Coaching is Critical!

Coaching is Critical

Leadership, which is a required aspect or skill of management, cannot be done successfully without the leader being a great coach. Being a great coach means that you are a terrific communicator. However, time becomes your enemy. You really will never have enough time to provide pertinent feedback to your direct reports. So how are we supposed to be able to be effective as coaches?

In the world in which we work and live there is too much going on. We are having to constantly upgrade our skills. This is true for us as managers, as well as for our support groups and teams. As a result of the time squeeze and the need to be constantly upgrading skills, sufficient time spent coaching employees is rare. This is an area that has found a good amount of study at Universities and Think Tanks. How do we continue to be able to lead and coach and keep current with skills? Harvard brings us the concept of what they are calling “a connector.”

HR leaders surveyed by Harvard found that they expected Management to spend 36% of their time developing their subordinates, their team members. But a survey within the same organizations with the management found them saying that they spent 9% of their time developing employees. This is a tricky result. More time coaching is not necessarily the answer.

Another survey by Gartner of 7,300 hundred employees and 100 HR managers asked “what are the best mangers doing to develop employees in today’s busy work environment?” They created four different categories of management.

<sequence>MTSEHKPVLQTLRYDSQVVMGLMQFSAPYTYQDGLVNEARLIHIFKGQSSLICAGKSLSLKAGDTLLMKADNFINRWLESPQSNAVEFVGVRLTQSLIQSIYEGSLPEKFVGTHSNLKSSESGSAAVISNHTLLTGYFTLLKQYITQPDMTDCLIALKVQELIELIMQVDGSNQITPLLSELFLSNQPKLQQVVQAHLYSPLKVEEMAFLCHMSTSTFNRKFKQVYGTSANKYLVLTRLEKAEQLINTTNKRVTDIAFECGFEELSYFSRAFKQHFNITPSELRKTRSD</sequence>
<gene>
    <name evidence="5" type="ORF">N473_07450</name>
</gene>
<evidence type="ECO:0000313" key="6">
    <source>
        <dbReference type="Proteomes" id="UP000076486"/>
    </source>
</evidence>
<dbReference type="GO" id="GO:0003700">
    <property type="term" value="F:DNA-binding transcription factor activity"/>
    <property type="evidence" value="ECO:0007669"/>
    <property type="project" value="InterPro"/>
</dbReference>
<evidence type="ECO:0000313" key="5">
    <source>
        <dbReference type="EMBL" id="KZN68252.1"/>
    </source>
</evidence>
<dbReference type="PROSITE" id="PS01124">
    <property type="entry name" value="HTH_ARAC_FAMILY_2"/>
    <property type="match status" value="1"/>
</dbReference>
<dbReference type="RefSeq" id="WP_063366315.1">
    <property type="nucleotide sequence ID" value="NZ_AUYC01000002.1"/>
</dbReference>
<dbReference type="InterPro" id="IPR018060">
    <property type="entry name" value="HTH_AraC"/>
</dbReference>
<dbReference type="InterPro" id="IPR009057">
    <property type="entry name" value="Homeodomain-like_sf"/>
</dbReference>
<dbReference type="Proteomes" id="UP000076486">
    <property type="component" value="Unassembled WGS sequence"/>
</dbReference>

1) Teaching Managers:
Coach based on their own knowledge. This is advice-oriented feedback to employee job performance.

2) Always-on Managers:
Provide continual coaching, it is part of their daily work. This category is typically in alignment with what HR executives think that management should be doing.

3) Connector Managers:
Provide targeted coaching. They constantly are assessing skills and provide specific coaching from the best coaches available. Not necessarily themselves.

4) Cheerleader Managers:
They are supportive. Providing positive feedback and have the employees in charge of their personal development.

The most common type is cheerleaders, which represents 29% of management. While the category representing the least followers was teaching at 22%. The splits are relatively the same.
So, let’s go back to the statement that more time coaching is not necessarily the answer. This survey by Gartner found that “there is very little correlation between time spent coaching and employee performance.” “It is less about quantity than quality.” This is pointing out a stark reality. It is time we start teaching managers how to “COACH.”

As I mentioned last blog we are in the process of creating a coaching class. We are aiming at providing learning on coaching that addresses building trust with team members, tapping into employee potential, creating employee commitment, and actually executing and meeting goals and objectives.

We have referenced the International Coaching Federation (ICF) which has published a set of ethical standards for coaches to build this class. They ask coaches to pledge to do the following

 Show genuine concern for the individuals’ welfare and future.
 Continuously demonstrate personal integrity, honesty and sincerity.
 Keep confidences.

More on that list will come in the weeks and months ahead.

The Time is NOW.